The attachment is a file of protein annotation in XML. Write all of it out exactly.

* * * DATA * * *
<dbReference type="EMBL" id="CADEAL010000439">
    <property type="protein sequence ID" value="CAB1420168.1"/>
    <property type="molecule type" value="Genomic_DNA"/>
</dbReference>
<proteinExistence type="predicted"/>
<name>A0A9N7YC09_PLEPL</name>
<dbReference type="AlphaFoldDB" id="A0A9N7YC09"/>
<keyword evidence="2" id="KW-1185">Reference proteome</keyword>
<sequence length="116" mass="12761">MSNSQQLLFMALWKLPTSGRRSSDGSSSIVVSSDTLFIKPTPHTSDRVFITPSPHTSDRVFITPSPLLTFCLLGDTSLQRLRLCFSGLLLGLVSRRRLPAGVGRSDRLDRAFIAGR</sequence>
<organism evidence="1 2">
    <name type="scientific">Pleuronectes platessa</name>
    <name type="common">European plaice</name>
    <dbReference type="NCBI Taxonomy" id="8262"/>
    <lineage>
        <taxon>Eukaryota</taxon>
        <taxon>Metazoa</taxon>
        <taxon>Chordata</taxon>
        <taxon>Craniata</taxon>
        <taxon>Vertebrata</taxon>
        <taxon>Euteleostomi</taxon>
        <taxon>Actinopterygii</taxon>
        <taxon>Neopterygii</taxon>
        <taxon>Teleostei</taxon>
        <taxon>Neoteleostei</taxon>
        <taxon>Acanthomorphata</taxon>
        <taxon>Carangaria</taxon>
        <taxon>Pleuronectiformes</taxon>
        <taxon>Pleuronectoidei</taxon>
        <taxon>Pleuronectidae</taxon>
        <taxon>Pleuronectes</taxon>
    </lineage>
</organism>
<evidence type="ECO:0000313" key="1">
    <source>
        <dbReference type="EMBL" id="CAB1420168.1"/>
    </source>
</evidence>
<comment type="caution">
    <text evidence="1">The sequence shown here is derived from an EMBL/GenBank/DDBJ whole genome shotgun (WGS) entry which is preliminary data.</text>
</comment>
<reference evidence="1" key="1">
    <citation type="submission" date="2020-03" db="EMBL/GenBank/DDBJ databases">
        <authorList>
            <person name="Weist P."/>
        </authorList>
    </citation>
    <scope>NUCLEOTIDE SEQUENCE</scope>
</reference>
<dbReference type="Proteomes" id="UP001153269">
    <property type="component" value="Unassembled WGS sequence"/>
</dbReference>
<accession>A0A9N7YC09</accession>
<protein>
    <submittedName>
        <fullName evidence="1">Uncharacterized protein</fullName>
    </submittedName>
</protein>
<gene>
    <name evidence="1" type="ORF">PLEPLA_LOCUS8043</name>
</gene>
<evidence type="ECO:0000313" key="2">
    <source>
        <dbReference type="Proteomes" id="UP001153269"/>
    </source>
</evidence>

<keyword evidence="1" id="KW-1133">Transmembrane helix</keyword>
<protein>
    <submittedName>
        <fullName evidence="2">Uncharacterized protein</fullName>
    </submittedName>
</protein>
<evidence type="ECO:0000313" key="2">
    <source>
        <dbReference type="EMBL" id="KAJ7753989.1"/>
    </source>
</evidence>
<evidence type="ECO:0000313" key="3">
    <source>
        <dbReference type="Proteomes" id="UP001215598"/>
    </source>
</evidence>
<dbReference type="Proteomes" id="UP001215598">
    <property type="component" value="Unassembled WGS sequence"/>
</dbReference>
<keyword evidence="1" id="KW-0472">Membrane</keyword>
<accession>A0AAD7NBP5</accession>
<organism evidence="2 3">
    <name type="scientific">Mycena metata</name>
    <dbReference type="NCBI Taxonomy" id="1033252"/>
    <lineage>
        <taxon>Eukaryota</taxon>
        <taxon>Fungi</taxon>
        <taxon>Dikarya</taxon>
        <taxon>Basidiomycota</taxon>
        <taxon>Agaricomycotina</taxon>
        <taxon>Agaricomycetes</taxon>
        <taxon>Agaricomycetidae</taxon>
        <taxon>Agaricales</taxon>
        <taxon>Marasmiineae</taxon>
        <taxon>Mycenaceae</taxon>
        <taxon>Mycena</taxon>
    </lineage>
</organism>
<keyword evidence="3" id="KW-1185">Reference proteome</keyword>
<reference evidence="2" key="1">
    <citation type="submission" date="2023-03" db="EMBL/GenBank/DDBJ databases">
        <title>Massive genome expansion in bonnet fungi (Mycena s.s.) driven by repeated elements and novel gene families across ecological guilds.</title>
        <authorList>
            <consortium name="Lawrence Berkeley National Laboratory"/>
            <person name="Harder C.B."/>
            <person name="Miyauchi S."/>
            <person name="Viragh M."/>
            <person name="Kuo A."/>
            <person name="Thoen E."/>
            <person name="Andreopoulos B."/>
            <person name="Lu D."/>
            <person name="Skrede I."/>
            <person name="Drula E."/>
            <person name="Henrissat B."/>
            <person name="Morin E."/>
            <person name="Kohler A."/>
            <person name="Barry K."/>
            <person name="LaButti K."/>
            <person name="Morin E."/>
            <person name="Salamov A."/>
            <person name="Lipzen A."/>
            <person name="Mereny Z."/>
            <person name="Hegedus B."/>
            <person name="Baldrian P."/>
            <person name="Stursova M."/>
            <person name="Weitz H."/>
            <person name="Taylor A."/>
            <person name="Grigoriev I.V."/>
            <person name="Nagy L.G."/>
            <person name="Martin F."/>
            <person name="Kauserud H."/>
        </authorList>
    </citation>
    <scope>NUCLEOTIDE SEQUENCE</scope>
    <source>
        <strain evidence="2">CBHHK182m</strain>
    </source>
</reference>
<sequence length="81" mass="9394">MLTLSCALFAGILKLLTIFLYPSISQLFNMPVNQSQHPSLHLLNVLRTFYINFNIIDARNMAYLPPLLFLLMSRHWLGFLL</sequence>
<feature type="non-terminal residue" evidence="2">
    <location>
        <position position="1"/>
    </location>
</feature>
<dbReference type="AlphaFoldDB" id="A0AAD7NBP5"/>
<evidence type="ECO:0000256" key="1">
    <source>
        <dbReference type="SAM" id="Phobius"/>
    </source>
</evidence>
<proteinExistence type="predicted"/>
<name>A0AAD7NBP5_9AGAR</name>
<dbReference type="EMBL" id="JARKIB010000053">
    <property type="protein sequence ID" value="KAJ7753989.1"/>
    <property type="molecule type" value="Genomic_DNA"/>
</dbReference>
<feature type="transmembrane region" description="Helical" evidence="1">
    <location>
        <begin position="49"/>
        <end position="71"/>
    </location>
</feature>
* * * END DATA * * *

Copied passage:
<dbReference type="EMBL" id="CADEAL010000439">
    <property type="protein sequence ID" value="CAB1420168.1"/>
    <property type="molecule type" value="Genomic_DNA"/>
</dbReference>
<proteinExistence type="predicted"/>
<name>A0A9N7YC09_PLEPL</name>
<dbReference type="AlphaFoldDB" id="A0A9N7YC09"/>
<keyword evidence="2" id="KW-1185">Reference proteome</keyword>
<sequence length="116" mass="12761">MSNSQQLLFMALWKLPTSGRRSSDGSSSIVVSSDTLFIKPTPHTSDRVFITPSPHTSDRVFITPSPLLTFCLLGDTSLQRLRLCFSGLLLGLVSRRRLPAGVGRSDRLDRAFIAGR</sequence>
<organism evidence="1 2">
    <name type="scientific">Pleuronectes platessa</name>
    <name type="common">European plaice</name>
    <dbReference type="NCBI Taxonomy" id="8262"/>
    <lineage>
        <taxon>Eukaryota</taxon>
        <taxon>Metazoa</taxon>
        <taxon>Chordata</taxon>
        <taxon>Craniata</taxon>
        <taxon>Vertebrata</taxon>
        <taxon>Euteleostomi</taxon>
        <taxon>Actinopterygii</taxon>
        <taxon>Neopterygii</taxon>
        <taxon>Teleostei</taxon>
        <taxon>Neoteleostei</taxon>
        <taxon>Acanthomorphata</taxon>
        <taxon>Carangaria</taxon>
        <taxon>Pleuronectiformes</taxon>
        <taxon>Pleuronectoidei</taxon>
        <taxon>Pleuronectidae</taxon>
        <taxon>Pleuronectes</taxon>
    </lineage>
</organism>
<evidence type="ECO:0000313" key="1">
    <source>
        <dbReference type="EMBL" id="CAB1420168.1"/>
    </source>
</evidence>
<comment type="caution">
    <text evidence="1">The sequence shown here is derived from an EMBL/GenBank/DDBJ whole genome shotgun (WGS) entry which is preliminary data.</text>
</comment>
<reference evidence="1" key="1">
    <citation type="submission" date="2020-03" db="EMBL/GenBank/DDBJ databases">
        <authorList>
            <person name="Weist P."/>
        </authorList>
    </citation>
    <scope>NUCLEOTIDE SEQUENCE</scope>
</reference>
<dbReference type="Proteomes" id="UP001153269">
    <property type="component" value="Unassembled WGS sequence"/>
</dbReference>
<accession>A0A9N7YC09</accession>
<protein>
    <submittedName>
        <fullName evidence="1">Uncharacterized protein</fullName>
    </submittedName>
</protein>
<gene>
    <name evidence="1" type="ORF">PLEPLA_LOCUS8043</name>
</gene>
<evidence type="ECO:0000313" key="2">
    <source>
        <dbReference type="Proteomes" id="UP001153269"/>
    </source>
</evidence>

<keyword evidence="1" id="KW-1133">Transmembrane helix</keyword>
<protein>
    <submittedName>
        <fullName evidence="2">Uncharacterized protein</fullName>
    </submittedName>
</protein>
<evidence type="ECO:0000313" key="2">
    <source>
        <dbReference type="EMBL" id="KAJ7753989.1"/>
    </source>
</evidence>
<evidence type="ECO:0000313" key="3">
    <source>
        <dbReference type="Proteomes" id="UP001215598"/>
    </source>
</evidence>
<dbReference type="Proteomes" id="UP001215598">
    <property type="component" value="Unassembled WGS sequence"/>
</dbReference>
<keyword evidence="1" id="KW-0472">Membrane</keyword>
<accession>A0AAD7NBP5</accession>
<organism evidence="2 3">
    <name type="scientific">Mycena metata</name>
    <dbReference type="NCBI Taxonomy" id="1033252"/>
    <lineage>
        <taxon>Eukaryota</taxon>
        <taxon>Fungi</taxon>
        <taxon>Dikarya</taxon>
        <taxon>Basidiomycota</taxon>
        <taxon>Agaricomycotina</taxon>
        <taxon>Agaricomycetes</taxon>
        <taxon>Agaricomycetidae</taxon>
        <taxon>Agaricales</taxon>
        <taxon>Marasmiineae</taxon>
        <taxon>Mycenaceae</taxon>
        <taxon>Mycena</taxon>
    </lineage>
</organism>
<keyword evidence="3" id="KW-1185">Reference proteome</keyword>
<reference evidence="2" key="1">
    <citation type="submission" date="2023-03" db="EMBL/GenBank/DDBJ databases">
        <title>Massive genome expansion in bonnet fungi (Mycena s.s.) driven by repeated elements and novel gene families across ecological guilds.</title>
        <authorList>
            <consortium name="Lawrence Berkeley National Laboratory"/>
            <person name="Harder C.B."/>
            <person name="Miyauchi S."/>
            <person name="Viragh M."/>
            <person name="Kuo A."/>
            <person name="Thoen E."/>
            <person name="Andreopoulos B."/>
            <person name="Lu D."/>
            <person name="Skrede I."/>
            <person name="Drula E."/>
            <person name="Henrissat B."/>
            <person name="Morin E."/>
            <person name="Kohler A."/>
            <person name="Barry K."/>
            <person name="LaButti K."/>
            <person name="Morin E."/>
            <person name="Salamov A."/>
            <person name="Lipzen A."/>
            <person name="Mereny Z."/>
            <person name="Hegedus B."/>
            <person name="Baldrian P."/>
            <person name="Stursova M."/>
            <person name="Weitz H."/>
            <person name="Taylor A."/>
            <person name="Grigoriev I.V."/>
            <person name="Nagy L.G."/>
            <person name="Martin F."/>
            <person name="Kauserud H."/>
        </authorList>
    </citation>
    <scope>NUCLEOTIDE SEQUENCE</scope>
    <source>
        <strain evidence="2">CBHHK182m</strain>
    </source>
</reference>
<sequence length="81" mass="9394">MLTLSCALFAGILKLLTIFLYPSISQLFNMPVNQSQHPSLHLLNVLRTFYINFNIIDARNMAYLPPLLFLLMSRHWLGFLL</sequence>
<feature type="non-terminal residue" evidence="2">
    <location>
        <position position="1"/>
    </location>
</feature>
<dbReference type="AlphaFoldDB" id="A0AAD7NBP5"/>
<evidence type="ECO:0000256" key="1">
    <source>
        <dbReference type="SAM" id="Phobius"/>
    </source>
</evidence>
<proteinExistence type="predicted"/>
<name>A0AAD7NBP5_9AGAR</name>
<dbReference type="EMBL" id="JARKIB010000053">
    <property type="protein sequence ID" value="KAJ7753989.1"/>
    <property type="molecule type" value="Genomic_DNA"/>
</dbReference>
<feature type="transmembrane region" description="Helical" evidence="1">
    <location>
        <begin position="49"/>
        <end position="71"/>
    </location>
</feature>